Be Kind (to others). Throughout this process, you are going to experience many highs and many lows. Take a moment to think about all of the people that are nearest and dearest to you and, while they may not be running the 26.2 miles, they are in for quite a journey as well. Whether it’s your significant other or your best friend, things are going to be changing and they don’t have much say in the matter. They have grown accustomed to having you in their life, but it’s now going to be a slightly different version of you. First off, your schedule is going to be taken over by training runs, and this may mean missing out on some fun activities you used to enjoy together and having more flexibility in your schedule. For me, the long run was the biggest challenge. As previously mentioned, I used to try and go about my day to day as normal even if that meant a late night out with friends the night before a long run. Over time, I’ve learned that I need to prioritize training and stay home and go to bed early before those strenuous workouts so I can wake up at 5am or 6am the next day. But my advice here would be to be flexible when you can, and always acknowledge and appreciate those closest to you. They are making sacrifices by needing to be flexible to accommodate your schedule and supporting you when you are feeling stressed and sometimes not the most pleasant person to be around. I know when I am tired, sore, and stressed about the training and upcoming race, I am certainly not the most fun to be around during that time. So remember to be kind. Remember to be grateful for the support from others. It is going to make your marathon training experience that much more enjoyable.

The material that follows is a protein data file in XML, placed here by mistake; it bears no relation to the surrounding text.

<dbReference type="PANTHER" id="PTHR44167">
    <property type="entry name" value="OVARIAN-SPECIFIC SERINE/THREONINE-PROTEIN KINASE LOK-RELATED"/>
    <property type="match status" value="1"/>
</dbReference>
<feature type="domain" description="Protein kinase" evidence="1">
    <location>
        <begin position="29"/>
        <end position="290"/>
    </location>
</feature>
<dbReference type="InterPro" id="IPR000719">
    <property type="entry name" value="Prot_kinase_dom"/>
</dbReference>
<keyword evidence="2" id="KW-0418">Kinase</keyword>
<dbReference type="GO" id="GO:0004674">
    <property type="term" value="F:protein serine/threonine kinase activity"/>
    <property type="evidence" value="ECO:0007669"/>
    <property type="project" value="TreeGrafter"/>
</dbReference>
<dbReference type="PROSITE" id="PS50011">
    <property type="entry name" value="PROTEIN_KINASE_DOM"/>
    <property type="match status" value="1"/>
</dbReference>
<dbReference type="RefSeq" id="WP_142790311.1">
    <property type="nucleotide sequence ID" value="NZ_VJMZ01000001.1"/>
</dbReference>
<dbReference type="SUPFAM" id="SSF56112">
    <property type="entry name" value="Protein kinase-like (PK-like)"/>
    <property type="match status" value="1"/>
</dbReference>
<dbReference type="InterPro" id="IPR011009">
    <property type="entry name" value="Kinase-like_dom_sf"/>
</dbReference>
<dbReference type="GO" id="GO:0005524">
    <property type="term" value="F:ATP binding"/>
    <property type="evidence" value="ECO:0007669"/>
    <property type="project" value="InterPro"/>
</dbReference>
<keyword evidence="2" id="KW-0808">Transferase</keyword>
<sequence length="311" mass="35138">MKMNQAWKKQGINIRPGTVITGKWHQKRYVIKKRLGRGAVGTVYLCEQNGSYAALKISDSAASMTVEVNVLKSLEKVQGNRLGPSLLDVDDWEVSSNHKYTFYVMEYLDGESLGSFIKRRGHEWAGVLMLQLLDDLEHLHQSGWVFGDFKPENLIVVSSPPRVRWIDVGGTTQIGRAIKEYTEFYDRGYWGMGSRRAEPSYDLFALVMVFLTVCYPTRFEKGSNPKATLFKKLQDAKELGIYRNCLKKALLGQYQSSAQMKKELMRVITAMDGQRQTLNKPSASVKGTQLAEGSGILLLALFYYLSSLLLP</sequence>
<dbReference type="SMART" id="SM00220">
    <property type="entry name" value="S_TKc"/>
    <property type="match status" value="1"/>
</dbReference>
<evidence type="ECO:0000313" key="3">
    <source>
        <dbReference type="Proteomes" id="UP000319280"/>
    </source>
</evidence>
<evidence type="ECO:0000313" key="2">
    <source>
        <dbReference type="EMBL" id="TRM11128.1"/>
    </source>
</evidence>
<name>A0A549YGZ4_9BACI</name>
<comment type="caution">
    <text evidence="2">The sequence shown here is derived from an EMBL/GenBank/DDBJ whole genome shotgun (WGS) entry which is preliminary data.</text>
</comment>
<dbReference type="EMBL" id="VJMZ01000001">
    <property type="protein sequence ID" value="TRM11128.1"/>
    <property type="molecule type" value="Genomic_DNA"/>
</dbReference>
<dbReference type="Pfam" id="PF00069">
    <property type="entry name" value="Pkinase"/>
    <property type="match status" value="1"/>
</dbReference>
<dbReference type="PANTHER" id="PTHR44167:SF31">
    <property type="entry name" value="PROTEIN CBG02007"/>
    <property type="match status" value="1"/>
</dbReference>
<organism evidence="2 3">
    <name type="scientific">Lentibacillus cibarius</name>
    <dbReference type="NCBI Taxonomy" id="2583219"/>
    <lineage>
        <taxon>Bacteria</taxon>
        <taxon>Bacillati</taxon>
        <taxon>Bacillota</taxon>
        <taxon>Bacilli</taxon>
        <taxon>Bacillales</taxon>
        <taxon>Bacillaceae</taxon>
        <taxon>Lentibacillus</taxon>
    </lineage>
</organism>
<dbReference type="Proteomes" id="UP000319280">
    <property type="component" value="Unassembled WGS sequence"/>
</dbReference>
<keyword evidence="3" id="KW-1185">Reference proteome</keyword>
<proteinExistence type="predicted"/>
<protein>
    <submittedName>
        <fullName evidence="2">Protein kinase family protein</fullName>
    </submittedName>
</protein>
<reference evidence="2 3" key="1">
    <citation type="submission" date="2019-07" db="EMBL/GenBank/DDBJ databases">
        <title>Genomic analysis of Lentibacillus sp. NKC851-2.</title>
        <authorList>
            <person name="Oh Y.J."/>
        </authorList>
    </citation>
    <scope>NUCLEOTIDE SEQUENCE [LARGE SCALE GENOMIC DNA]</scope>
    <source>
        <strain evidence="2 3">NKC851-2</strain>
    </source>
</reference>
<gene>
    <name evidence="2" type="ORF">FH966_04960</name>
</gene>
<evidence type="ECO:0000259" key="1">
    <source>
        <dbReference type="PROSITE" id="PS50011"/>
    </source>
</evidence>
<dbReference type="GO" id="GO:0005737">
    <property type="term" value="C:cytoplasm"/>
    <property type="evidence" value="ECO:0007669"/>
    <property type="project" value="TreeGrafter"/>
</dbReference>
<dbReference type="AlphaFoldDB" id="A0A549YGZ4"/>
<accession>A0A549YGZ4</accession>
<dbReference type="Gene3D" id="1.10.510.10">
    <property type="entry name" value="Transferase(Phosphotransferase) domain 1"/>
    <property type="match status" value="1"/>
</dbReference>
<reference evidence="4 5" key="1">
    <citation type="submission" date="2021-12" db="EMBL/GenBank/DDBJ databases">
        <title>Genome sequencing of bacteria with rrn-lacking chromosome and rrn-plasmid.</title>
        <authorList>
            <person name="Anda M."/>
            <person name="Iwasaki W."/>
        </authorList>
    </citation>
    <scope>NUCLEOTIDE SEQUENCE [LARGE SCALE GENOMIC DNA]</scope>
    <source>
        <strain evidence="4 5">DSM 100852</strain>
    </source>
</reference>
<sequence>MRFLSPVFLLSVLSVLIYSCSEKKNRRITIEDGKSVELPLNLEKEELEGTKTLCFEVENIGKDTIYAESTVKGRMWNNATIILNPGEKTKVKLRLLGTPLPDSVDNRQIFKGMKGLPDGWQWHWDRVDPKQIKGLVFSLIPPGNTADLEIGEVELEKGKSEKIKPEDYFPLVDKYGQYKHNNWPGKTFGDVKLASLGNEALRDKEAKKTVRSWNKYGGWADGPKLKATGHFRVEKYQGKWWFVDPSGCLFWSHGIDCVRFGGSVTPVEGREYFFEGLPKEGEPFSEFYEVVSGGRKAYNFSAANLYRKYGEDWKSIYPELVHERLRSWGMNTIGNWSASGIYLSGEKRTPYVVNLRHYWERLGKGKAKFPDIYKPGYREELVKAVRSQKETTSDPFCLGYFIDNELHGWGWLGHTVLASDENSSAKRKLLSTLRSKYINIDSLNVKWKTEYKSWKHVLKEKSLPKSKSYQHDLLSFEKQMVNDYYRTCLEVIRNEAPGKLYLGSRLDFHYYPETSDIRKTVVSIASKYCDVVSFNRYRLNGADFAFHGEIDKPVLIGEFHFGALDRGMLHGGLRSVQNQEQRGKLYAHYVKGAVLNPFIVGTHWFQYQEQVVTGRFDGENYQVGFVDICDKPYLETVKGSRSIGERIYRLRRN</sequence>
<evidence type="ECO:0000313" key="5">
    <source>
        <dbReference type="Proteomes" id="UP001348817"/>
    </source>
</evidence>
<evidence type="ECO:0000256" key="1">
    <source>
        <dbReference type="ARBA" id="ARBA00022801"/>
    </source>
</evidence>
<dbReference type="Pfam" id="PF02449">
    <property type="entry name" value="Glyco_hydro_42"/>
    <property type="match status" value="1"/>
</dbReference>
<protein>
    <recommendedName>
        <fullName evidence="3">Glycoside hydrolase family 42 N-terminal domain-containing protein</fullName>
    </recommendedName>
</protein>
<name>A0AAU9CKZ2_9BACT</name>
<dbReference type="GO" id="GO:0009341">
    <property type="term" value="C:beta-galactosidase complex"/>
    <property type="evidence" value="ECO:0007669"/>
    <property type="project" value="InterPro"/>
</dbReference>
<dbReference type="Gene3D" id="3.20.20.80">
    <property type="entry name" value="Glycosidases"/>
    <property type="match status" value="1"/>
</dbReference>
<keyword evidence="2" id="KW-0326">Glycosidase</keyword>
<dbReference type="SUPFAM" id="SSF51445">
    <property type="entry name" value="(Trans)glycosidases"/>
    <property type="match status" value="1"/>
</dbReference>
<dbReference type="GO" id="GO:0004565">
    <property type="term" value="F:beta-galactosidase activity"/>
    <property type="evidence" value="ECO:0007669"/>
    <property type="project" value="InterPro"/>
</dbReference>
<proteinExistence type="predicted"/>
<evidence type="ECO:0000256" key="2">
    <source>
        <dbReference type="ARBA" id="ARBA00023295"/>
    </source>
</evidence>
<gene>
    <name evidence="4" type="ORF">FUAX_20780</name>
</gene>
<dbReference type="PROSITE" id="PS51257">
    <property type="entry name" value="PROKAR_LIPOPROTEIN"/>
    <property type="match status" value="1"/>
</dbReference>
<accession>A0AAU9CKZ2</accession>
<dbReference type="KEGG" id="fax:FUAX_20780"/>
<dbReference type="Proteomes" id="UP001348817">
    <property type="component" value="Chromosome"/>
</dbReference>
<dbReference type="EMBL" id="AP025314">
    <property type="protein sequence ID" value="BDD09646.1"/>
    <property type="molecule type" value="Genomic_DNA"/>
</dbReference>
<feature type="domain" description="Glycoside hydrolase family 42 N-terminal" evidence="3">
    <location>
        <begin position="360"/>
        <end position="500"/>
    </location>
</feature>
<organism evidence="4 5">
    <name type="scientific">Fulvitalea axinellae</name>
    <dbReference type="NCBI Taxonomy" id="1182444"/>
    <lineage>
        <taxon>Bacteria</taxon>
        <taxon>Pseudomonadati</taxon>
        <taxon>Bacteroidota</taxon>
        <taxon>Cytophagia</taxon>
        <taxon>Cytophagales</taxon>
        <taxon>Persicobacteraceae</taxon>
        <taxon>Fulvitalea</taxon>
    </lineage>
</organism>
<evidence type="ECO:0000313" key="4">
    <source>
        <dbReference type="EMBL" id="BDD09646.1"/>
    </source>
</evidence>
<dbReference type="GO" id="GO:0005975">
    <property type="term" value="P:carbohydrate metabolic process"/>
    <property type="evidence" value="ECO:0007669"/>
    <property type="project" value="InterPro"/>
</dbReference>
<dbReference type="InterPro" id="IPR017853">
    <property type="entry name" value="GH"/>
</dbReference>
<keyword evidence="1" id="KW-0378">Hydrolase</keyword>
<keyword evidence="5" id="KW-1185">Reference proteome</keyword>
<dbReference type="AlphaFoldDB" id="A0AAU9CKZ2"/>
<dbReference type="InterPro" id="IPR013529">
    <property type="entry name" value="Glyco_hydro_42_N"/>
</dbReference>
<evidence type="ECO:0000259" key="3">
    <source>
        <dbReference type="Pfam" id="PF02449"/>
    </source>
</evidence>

So here we are. You’ve aqcuired your training plan and you’re ready to plan ahead for each week. You have your “why” and are dialed in for the strenuous weeks of training ahead. Make sure to continue to remember to be kind to yourself. As the weeks get tough and you are needing to prioritize training, make sure to be kind to others as well. 

Now it’s time to focus on your goal. But first and foremost, take care of yourself. For your first marathon, I would highly recommend to not set a time goal. You are about to accomplish something that only 0.5 percent of the world’s population has done! You are going to finish a marathon! It’s important to keep that goal top of mind and put self-care as your top priority. Follow your training plan, but make sure to be smart and seek help as needed. The last thing you want to do is run yourself into the ground and risk injury all because you see a workout listed on your training plan. I purposely put this last as this is certainly something that I struggle with myself.